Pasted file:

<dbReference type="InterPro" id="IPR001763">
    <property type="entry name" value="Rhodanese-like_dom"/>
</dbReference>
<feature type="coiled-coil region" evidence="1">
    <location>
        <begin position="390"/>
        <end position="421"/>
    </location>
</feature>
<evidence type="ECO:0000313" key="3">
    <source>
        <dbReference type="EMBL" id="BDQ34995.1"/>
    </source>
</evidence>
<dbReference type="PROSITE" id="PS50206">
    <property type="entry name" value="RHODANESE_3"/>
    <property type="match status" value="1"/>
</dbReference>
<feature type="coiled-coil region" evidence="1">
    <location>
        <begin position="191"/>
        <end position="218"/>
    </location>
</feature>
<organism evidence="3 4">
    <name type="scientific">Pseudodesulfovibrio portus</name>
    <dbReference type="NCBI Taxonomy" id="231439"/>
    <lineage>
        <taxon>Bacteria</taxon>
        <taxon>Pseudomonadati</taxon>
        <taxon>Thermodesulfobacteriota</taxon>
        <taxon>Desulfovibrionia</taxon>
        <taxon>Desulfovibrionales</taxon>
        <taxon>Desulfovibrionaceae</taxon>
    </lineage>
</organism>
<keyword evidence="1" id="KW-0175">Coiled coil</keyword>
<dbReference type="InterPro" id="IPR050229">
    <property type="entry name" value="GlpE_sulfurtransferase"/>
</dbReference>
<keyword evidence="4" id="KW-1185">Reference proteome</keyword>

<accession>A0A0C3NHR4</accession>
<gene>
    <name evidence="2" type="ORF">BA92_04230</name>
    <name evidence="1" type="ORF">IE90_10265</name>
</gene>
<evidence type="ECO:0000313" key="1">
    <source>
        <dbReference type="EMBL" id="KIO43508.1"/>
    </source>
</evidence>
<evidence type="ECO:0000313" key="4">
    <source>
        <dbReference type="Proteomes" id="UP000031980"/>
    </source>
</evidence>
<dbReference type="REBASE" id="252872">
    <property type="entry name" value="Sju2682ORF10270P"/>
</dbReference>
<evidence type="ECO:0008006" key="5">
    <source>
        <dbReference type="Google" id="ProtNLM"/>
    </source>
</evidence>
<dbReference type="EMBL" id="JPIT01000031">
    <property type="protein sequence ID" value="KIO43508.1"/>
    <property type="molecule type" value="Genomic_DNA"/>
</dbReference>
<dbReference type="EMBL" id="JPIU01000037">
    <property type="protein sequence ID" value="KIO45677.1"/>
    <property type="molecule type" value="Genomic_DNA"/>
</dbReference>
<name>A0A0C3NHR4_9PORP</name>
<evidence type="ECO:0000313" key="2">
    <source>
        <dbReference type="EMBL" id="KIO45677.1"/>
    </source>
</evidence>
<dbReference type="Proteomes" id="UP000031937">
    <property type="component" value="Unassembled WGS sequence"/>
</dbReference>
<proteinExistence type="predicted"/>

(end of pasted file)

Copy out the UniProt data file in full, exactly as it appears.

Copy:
<dbReference type="InterPro" id="IPR001763">
    <property type="entry name" value="Rhodanese-like_dom"/>
</dbReference>
<feature type="coiled-coil region" evidence="1">
    <location>
        <begin position="390"/>
        <end position="421"/>
    </location>
</feature>
<evidence type="ECO:0000313" key="3">
    <source>
        <dbReference type="EMBL" id="BDQ34995.1"/>
    </source>
</evidence>
<dbReference type="PROSITE" id="PS50206">
    <property type="entry name" value="RHODANESE_3"/>
    <property type="match status" value="1"/>
</dbReference>
<feature type="coiled-coil region" evidence="1">
    <location>
        <begin position="191"/>
        <end position="218"/>
    </location>
</feature>
<organism evidence="3 4">
    <name type="scientific">Pseudodesulfovibrio portus</name>
    <dbReference type="NCBI Taxonomy" id="231439"/>
    <lineage>
        <taxon>Bacteria</taxon>
        <taxon>Pseudomonadati</taxon>
        <taxon>Thermodesulfobacteriota</taxon>
        <taxon>Desulfovibrionia</taxon>
        <taxon>Desulfovibrionales</taxon>
        <taxon>Desulfovibrionaceae</taxon>
    </lineage>
</organism>
<keyword evidence="1" id="KW-0175">Coiled coil</keyword>
<dbReference type="InterPro" id="IPR050229">
    <property type="entry name" value="GlpE_sulfurtransferase"/>
</dbReference>
<keyword evidence="4" id="KW-1185">Reference proteome</keyword>

<accession>A0A0C3NHR4</accession>
<gene>
    <name evidence="2" type="ORF">BA92_04230</name>
    <name evidence="1" type="ORF">IE90_10265</name>
</gene>
<evidence type="ECO:0000313" key="1">
    <source>
        <dbReference type="EMBL" id="KIO43508.1"/>
    </source>
</evidence>
<evidence type="ECO:0000313" key="4">
    <source>
        <dbReference type="Proteomes" id="UP000031980"/>
    </source>
</evidence>
<dbReference type="REBASE" id="252872">
    <property type="entry name" value="Sju2682ORF10270P"/>
</dbReference>
<evidence type="ECO:0008006" key="5">
    <source>
        <dbReference type="Google" id="ProtNLM"/>
    </source>
</evidence>
<dbReference type="EMBL" id="JPIT01000031">
    <property type="protein sequence ID" value="KIO43508.1"/>
    <property type="molecule type" value="Genomic_DNA"/>
</dbReference>
<dbReference type="EMBL" id="JPIU01000037">
    <property type="protein sequence ID" value="KIO45677.1"/>
    <property type="molecule type" value="Genomic_DNA"/>
</dbReference>
<name>A0A0C3NHR4_9PORP</name>
<evidence type="ECO:0000313" key="2">
    <source>
        <dbReference type="EMBL" id="KIO45677.1"/>
    </source>
</evidence>
<dbReference type="Proteomes" id="UP000031937">
    <property type="component" value="Unassembled WGS sequence"/>
</dbReference>
<proteinExistence type="predicted"/>